Bror Lystig gik imidlertid videre og kom til et prægtigt slot, der lå lige i nærheden af en tarvelig kro. Han gik ind i kroen og spurgte, om han måtte blive der om natten, men værten sagde: "Jeg har ikke plads til flere. Her er helt fuldt af fornemme gæster." - "Det er da underligt," sagde bror Lystig, "hvorfor går de herind og ikke ind i slottet." - "Ja, det er nu ikke så lige en sag at være der en nat," svarede værten, "og de der har prøvet på det, er ikke sluppet levende fra det." - "Når andre har forsøgt det, vil jeg også," sagde bror Lystig. "Det skulle du dog hellere lade være med," sagde værten, "det kan koste dig dit liv." - "Åh, det går vel ikke ligestraks på livet løs," sagde bror Lystig, "giv mig kun nøglen og lad mig få en god mængde mad og drikke med." Værten gav ham det, og bror Lystig gik ind i slottet, spiste et rigtig solidt foder, og da han blev søvnig, lagde han sig på gulvet, for der var ingen seng. Han faldt hurtigt i søvn, men om natten blev han vækket af en stærk støj, og da han rejste sig op så han, at ni fæle djævle dansede i kreds om ham. "Dans I kun, så meget I vil," sagde bror Lystig, "men kom bare ikke mig for nær." Djævlene kom imidlertid nærmere og nærmere og til sidst var de lige ved at træde ham i ansigtet med deres væmmelige fødder. "Kan I så holde op," råbte bror Lystig, men de blev værre og værre. "Nu skal jeg nok holde styr på jer," råbte han, tog et stoleben og slog løs på dem. Men ni djævle mod en soldat er dog temmelig mange, og når han slog løs på den ene, rev de andre ham i håret. "Nu bliver I mig dog for slemme," råbte han, "men vent bare. Ned i min ransel alle ni." En, to, tre var de dernede, og han spændte den fast sammen og kastede den hen i en krog. Nu blev det ganske stille, og bror Lystig lagde sig ned igen og sov til den lyse morgen. Værten og den adelsmand, hvem slottet tilhørte, kom da for at se, hvordan det var gået ham, og da de så ham frisk og rask, spurgte ejeren forundret: "Har ånderne slet ikke gjort dig noget?" - "De ligger nok så pænt alle ni i min ransel," sagde bror Lystig, "og nu er der ikke flere, så I kan ganske roligt flytte ind i slottet igen." Adelsmanden takkede ham mange gange, gav ham rige gaver og bad ham blive der. Han skulle sørge for ham, så længe han levede. "Nu er jeg så vant til at strejfe rundt," sagde bror Lystig, "jeg vil hellere drage ud i den vide verden igen." Han begav sig så på vej og gik til han kom til en smedie. Der gik han ind, lagde ranselen med de ni djævle på ambolten og bad smeden og hans svende slå rigtig til. De slog af alle kræfter med deres store hammere så djævlene skreg ynkeligt. Da han derpå lukkede ranselen op, var de otte døde, men den niende havde siddet i en fold og var levende endnu. Den smuttede så ud og for ned i helvede.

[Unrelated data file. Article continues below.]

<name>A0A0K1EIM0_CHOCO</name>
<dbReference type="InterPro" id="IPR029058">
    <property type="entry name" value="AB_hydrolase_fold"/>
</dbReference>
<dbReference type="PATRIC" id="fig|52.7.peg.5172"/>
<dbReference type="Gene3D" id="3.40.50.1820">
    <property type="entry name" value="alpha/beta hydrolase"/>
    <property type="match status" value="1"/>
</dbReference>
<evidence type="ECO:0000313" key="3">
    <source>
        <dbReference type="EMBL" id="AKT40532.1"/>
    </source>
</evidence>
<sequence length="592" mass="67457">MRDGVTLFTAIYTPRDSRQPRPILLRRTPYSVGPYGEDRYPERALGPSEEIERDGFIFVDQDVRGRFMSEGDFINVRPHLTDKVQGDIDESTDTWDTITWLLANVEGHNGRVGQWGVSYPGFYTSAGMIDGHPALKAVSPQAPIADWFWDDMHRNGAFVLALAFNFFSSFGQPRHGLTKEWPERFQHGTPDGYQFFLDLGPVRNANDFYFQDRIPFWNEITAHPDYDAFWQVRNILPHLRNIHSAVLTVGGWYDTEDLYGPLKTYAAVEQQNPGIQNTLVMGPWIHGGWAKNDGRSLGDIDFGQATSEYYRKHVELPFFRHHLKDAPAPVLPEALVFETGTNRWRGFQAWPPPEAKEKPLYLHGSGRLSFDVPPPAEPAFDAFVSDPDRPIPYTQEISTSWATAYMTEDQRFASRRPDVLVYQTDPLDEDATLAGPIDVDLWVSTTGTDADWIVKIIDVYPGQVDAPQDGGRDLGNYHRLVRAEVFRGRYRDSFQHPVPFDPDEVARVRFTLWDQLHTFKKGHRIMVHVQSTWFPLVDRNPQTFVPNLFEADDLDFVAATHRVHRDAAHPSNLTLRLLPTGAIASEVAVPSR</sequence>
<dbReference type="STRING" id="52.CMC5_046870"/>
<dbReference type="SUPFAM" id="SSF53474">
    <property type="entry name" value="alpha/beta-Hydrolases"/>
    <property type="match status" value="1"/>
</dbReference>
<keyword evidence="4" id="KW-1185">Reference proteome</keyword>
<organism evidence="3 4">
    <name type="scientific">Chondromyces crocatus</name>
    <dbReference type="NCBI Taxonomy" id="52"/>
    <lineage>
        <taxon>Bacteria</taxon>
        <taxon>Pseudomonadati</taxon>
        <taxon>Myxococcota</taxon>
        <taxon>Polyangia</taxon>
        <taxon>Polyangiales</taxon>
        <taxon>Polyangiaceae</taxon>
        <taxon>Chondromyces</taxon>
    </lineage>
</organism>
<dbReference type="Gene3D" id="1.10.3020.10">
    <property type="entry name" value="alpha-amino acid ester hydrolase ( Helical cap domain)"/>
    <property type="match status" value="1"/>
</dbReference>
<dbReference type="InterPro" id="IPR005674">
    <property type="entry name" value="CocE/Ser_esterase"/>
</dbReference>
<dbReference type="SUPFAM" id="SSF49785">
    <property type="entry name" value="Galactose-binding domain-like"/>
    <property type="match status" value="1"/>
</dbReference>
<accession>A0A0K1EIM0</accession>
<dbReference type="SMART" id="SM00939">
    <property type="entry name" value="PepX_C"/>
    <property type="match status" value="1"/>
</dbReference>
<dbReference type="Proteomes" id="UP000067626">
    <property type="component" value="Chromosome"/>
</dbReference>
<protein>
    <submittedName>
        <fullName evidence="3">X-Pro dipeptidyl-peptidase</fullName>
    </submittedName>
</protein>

Bror Lystig drog nu længe omkring i verden og oplevede mange ting, som vel nok var værd at fortælle, hvis man vidste det. Da han blev gammel begyndte han at tænke på sin død og gik hen til en gammel eneboer, der var vidt og bredt bekendt for sin fromhed. "Nu er jeg træt af at vandre omkring," sagde han, "nu vil jeg gerne prøve på at komme i himlen." - "Menneskene vandrer ad to veje," svarede eneboeren, "den ene er bred og bekvem og fører til helvede, den anden er smal og tornefuld og fører til himlen." - "Jeg måtte da være en god nar, hvis jeg gik ad den snævre vej," tænkte bror Lystig, begyndte at spadsere henad den brede vej og kom til sidst til en stor, sort port, og det var indgangen til helvede. Han bankede på og dørvogteren kiggede ud for at se, hvem det var. Men da han så bror Lystig blev han meget forskrækket, for han var netop den niende djævel, som havde siddet i ranslen og var sluppet derfra med et blåt øje. Han skød derfor i en fart slåen for, løb hen til overdjævelen og sagde: "Der står en fyr med en ransel udenfor, men lad ham for alt i verden ikke slippe ind. Han er i stand til at putte hele helvede i sin ransel. Jeg er blevet ordentlig pryglet igennem, da jeg var der." Bror Lystig fik derfor det svar, at han skulle gå sin vej, han kom ikke ind. "Når de ikke vil have mig her, må jeg se at slippe ind i himlen," tænkte han, "et sted må jeg da være." Han vendte så om og gik hen til himlen og bankede på porten. Peter sad der netop og bror Lystig kendte ham straks og tænkte: "Her finder jeg da en gammel ven igen, her vil det nok gå bedre." - "Jeg tror sandelig du vil i himlen," sagde Peter. "Lad mig dog komme ind," sagde bror Lystig, "et sted må jeg da være, og hvis de ville have haft mig i helvede, var jeg slet ikke kommet." - "Du kommer ikke ind," sagde Peter. "Nu vel, når du ikke vil have mig, så vil jeg slet ikke have noget af dig. Tag din ransel igen." - "Ja, kom så med den," sagde Peter, og bror Lystig rakte ham den gennem gitteret og han hængte den ved siden af sin stol. "Nu ønsker jeg mig selv ned i ranslen," sagde bror Lystig, og vips var han inde i himlen og Peter måtte lade ham blive der.